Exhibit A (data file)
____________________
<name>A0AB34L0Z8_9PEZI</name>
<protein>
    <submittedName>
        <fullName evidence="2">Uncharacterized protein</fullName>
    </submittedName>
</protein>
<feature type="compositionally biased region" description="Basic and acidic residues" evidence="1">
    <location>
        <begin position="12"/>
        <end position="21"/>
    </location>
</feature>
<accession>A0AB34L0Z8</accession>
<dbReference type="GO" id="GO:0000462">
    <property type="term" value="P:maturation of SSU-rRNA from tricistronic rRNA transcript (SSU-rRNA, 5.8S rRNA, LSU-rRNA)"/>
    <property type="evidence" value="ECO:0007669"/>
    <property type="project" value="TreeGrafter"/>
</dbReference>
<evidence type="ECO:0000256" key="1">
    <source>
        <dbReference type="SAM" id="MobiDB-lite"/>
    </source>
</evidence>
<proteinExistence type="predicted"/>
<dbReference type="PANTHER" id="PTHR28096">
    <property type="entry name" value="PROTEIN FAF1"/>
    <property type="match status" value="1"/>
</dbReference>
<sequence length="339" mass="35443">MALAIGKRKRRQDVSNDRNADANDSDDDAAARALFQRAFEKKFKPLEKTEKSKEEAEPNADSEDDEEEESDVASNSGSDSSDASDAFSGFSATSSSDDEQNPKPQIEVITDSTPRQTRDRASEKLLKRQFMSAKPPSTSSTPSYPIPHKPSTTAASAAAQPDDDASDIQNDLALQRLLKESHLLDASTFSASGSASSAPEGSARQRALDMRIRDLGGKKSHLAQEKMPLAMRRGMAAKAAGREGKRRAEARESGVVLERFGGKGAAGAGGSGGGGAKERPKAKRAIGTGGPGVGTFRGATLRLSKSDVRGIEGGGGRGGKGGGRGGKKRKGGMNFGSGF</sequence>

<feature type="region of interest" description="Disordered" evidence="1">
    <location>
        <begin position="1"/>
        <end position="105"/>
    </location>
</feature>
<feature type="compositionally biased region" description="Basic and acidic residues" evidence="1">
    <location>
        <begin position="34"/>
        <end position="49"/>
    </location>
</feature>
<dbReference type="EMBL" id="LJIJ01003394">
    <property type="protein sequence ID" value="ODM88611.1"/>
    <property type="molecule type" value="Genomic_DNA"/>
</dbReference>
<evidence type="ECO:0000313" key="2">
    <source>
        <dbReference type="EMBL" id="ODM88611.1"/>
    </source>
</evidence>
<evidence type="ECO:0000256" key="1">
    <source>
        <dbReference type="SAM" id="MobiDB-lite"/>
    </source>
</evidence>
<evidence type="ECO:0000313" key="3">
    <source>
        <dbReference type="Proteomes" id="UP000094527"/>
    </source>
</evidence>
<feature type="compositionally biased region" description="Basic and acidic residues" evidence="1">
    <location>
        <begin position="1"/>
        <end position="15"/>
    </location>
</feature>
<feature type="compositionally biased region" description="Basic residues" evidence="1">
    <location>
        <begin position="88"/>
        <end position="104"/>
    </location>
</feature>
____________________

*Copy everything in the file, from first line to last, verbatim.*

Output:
<name>A0AB34L0Z8_9PEZI</name>
<protein>
    <submittedName>
        <fullName evidence="2">Uncharacterized protein</fullName>
    </submittedName>
</protein>
<feature type="compositionally biased region" description="Basic and acidic residues" evidence="1">
    <location>
        <begin position="12"/>
        <end position="21"/>
    </location>
</feature>
<accession>A0AB34L0Z8</accession>
<dbReference type="GO" id="GO:0000462">
    <property type="term" value="P:maturation of SSU-rRNA from tricistronic rRNA transcript (SSU-rRNA, 5.8S rRNA, LSU-rRNA)"/>
    <property type="evidence" value="ECO:0007669"/>
    <property type="project" value="TreeGrafter"/>
</dbReference>
<evidence type="ECO:0000256" key="1">
    <source>
        <dbReference type="SAM" id="MobiDB-lite"/>
    </source>
</evidence>
<proteinExistence type="predicted"/>
<dbReference type="PANTHER" id="PTHR28096">
    <property type="entry name" value="PROTEIN FAF1"/>
    <property type="match status" value="1"/>
</dbReference>
<sequence length="339" mass="35443">MALAIGKRKRRQDVSNDRNADANDSDDDAAARALFQRAFEKKFKPLEKTEKSKEEAEPNADSEDDEEEESDVASNSGSDSSDASDAFSGFSATSSSDDEQNPKPQIEVITDSTPRQTRDRASEKLLKRQFMSAKPPSTSSTPSYPIPHKPSTTAASAAAQPDDDASDIQNDLALQRLLKESHLLDASTFSASGSASSAPEGSARQRALDMRIRDLGGKKSHLAQEKMPLAMRRGMAAKAAGREGKRRAEARESGVVLERFGGKGAAGAGGSGGGGAKERPKAKRAIGTGGPGVGTFRGATLRLSKSDVRGIEGGGGRGGKGGGRGGKKRKGGMNFGSGF</sequence>

<feature type="region of interest" description="Disordered" evidence="1">
    <location>
        <begin position="1"/>
        <end position="105"/>
    </location>
</feature>
<feature type="compositionally biased region" description="Basic and acidic residues" evidence="1">
    <location>
        <begin position="34"/>
        <end position="49"/>
    </location>
</feature>
<dbReference type="EMBL" id="LJIJ01003394">
    <property type="protein sequence ID" value="ODM88611.1"/>
    <property type="molecule type" value="Genomic_DNA"/>
</dbReference>
<evidence type="ECO:0000313" key="2">
    <source>
        <dbReference type="EMBL" id="ODM88611.1"/>
    </source>
</evidence>
<evidence type="ECO:0000256" key="1">
    <source>
        <dbReference type="SAM" id="MobiDB-lite"/>
    </source>
</evidence>
<evidence type="ECO:0000313" key="3">
    <source>
        <dbReference type="Proteomes" id="UP000094527"/>
    </source>
</evidence>
<feature type="compositionally biased region" description="Basic and acidic residues" evidence="1">
    <location>
        <begin position="1"/>
        <end position="15"/>
    </location>
</feature>
<feature type="compositionally biased region" description="Basic residues" evidence="1">
    <location>
        <begin position="88"/>
        <end position="104"/>
    </location>
</feature>